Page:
I was trying to follow the “Enabling authentication using Facebook, Google and other external providers” official Microsoft documentation for ASP.NET Core Web Applications. https://docs.microsoft.com/en-us/aspnet/core/security/authentication/social/
My machine is a Windows 10 device with Visual Studio 2017 RTM.
The documentation in my opinion can be improved.
First thing to do is to enable SSL in the Project Properties:
After you select the Enable SSL check box a new URL is defined. Copy-Paste that new URL in the APP Url textbox.
Then open the LaunchSetting.json file and make the following changes. Please note that i am using the same URL and SSL port that were defined when i selected the Enable SSL checkbox.
After that you have to modify the Startup.cs file:
That is basically what the Microsoft documentation says. But after trying to debug the project the following mistake was shown by Visual Studio 2017:
An error occurred attempting to determine the process id of the dotnet.exe process hosting your application.
The issue here, after hours of research, is that we have to do some changes in the certificates deployed in our development machines. I was able to resolve the issue by reading the following answer in StackOverflow: http://stackoverflow.com/questions/39183773/enable-ssl-in-visual-studio. Thank to http://stackoverflow.com/users/3002032/eng-ahmad-hamdy for the answer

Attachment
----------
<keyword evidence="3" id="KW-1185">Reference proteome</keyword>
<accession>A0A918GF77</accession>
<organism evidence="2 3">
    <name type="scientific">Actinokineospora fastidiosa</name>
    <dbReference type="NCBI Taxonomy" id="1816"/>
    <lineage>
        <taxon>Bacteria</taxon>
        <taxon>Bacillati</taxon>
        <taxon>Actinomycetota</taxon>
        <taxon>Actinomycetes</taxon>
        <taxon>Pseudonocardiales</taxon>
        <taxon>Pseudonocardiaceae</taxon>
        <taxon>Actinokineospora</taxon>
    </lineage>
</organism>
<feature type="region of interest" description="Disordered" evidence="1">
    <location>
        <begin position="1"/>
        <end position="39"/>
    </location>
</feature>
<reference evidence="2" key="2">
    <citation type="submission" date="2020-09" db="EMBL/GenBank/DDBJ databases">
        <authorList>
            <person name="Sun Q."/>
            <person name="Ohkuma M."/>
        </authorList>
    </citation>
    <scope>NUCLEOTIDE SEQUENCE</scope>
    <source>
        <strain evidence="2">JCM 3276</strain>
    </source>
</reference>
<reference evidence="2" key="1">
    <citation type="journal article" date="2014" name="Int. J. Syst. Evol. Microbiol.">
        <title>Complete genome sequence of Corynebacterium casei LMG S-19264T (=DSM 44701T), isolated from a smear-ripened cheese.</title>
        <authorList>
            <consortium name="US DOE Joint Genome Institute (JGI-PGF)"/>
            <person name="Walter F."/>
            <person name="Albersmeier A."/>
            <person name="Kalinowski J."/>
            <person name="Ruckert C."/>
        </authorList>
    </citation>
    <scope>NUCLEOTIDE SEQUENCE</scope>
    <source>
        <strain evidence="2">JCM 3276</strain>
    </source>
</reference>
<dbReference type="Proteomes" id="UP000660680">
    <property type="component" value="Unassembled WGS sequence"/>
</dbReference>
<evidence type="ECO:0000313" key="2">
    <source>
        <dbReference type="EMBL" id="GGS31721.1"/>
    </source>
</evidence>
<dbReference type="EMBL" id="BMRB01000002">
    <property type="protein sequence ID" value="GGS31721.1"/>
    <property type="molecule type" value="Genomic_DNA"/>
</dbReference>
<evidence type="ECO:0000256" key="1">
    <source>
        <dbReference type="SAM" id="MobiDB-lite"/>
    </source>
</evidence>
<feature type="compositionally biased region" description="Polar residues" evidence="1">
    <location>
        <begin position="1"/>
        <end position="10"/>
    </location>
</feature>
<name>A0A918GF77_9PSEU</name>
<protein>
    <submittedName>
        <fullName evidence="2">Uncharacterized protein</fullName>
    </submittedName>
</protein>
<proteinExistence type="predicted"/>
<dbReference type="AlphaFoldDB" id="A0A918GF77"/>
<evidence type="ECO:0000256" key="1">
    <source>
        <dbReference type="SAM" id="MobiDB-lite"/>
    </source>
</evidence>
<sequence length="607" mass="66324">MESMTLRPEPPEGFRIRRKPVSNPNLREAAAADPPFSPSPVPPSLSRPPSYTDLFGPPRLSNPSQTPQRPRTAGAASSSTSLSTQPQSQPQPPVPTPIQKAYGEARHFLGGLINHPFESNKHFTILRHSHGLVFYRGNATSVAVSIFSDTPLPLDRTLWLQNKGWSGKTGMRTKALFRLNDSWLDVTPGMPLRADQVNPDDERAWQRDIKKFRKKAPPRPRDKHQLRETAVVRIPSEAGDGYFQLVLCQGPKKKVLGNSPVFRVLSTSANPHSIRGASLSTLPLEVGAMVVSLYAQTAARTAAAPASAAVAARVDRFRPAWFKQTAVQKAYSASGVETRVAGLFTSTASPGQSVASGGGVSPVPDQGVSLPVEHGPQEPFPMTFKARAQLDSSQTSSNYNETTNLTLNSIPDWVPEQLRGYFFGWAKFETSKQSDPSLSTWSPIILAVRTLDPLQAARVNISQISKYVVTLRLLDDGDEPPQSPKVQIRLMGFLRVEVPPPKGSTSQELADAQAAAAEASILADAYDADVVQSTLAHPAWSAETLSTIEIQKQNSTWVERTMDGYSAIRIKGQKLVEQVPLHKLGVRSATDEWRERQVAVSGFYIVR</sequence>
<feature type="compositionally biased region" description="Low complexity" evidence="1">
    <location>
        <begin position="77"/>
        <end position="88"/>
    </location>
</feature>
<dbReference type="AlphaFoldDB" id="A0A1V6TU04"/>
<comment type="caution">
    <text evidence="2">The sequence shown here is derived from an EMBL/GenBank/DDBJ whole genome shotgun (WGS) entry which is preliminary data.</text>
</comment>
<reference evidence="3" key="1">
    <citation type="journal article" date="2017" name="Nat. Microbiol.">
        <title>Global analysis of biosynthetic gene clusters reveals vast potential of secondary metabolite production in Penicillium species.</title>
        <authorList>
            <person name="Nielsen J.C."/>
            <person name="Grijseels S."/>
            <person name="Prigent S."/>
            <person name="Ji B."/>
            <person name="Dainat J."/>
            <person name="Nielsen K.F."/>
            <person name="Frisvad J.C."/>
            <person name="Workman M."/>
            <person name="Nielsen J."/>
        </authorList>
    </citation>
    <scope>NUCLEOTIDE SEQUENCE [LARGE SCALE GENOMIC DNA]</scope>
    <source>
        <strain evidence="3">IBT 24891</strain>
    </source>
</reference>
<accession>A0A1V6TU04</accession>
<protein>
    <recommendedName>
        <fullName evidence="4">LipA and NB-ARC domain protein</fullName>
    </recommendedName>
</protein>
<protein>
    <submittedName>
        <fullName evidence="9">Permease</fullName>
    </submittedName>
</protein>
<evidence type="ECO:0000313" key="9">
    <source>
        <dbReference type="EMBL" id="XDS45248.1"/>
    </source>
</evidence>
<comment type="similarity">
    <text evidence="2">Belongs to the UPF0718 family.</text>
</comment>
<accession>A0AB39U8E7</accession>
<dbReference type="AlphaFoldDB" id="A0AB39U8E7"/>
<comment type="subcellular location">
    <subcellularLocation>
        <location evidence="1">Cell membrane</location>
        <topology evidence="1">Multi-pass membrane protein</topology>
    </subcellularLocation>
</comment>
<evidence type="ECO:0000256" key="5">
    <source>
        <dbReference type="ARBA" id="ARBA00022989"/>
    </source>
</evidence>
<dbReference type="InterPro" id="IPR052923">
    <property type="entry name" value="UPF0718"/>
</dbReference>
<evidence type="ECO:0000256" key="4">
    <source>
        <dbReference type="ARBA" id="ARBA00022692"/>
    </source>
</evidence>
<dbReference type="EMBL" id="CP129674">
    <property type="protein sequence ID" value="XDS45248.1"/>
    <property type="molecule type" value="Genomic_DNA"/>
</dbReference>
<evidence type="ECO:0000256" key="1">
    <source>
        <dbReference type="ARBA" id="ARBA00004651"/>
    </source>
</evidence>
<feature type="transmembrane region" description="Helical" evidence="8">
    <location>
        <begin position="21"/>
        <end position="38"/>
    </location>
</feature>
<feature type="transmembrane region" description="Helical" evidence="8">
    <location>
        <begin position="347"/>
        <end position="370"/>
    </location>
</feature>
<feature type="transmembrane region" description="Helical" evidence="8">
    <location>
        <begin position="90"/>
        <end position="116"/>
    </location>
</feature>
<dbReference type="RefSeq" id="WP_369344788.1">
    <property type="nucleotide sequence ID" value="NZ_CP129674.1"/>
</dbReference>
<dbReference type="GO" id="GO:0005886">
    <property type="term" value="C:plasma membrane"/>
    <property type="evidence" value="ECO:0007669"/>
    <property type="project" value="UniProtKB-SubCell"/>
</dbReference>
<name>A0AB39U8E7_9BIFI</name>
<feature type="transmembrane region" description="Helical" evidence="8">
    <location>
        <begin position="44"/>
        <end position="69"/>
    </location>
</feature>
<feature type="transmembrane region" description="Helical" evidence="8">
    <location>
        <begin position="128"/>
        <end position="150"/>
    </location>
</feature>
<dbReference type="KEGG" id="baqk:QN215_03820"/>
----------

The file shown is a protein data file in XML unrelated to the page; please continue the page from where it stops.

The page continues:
The problem is that the certificate that was installed automatically for you by Visual Studio is not trusted. You can locate the certificate in the Personal folder of the computer-level certificates in the certificates snap-in. Open the Certificates snap in:
If you double-click the certificate you’ll see that it’s not trusted:
The message also provides the solution: the certificate must be imported into the trusted root certification authorities folder. You’ll see that as a folder in the same snap-in just below “Personal”. So how can we do that? Right-click the certificate, then select All Tasks, Export… from the context menu. Click Next on the certificate export wizard. Leave the “Do not export the private key” option untouched, click Next. Accept the default on the next screen, i.e. “DER encoded binary X.509” should stay selected, then click Next. Then you’ll need to provide a name and a location for the exported file. Call it “localhost” and save it in a location where you can easily find it. Click Next and the Finish. There should be a popup message saying that the export was successful. Next right-click the folder called Trusted Root Certification Authorities and select All Tasks, Import… from the context menu. Leave the “Local Machine” option untouched in the certificate import wizard, click Next. Browse to the certificate you saved just before. Click Next and accept all the default values along the way until you reach the end of the wizard. There should be a message saying that the import was successful. If you now go back to the Personal store and double-click the localhost certificate then you should see that it’s trusted:
OK, let’s start the ASP.NET Core Web project again, the opening page should open without any warning. If you still see the same issue then test it a brand new browser session.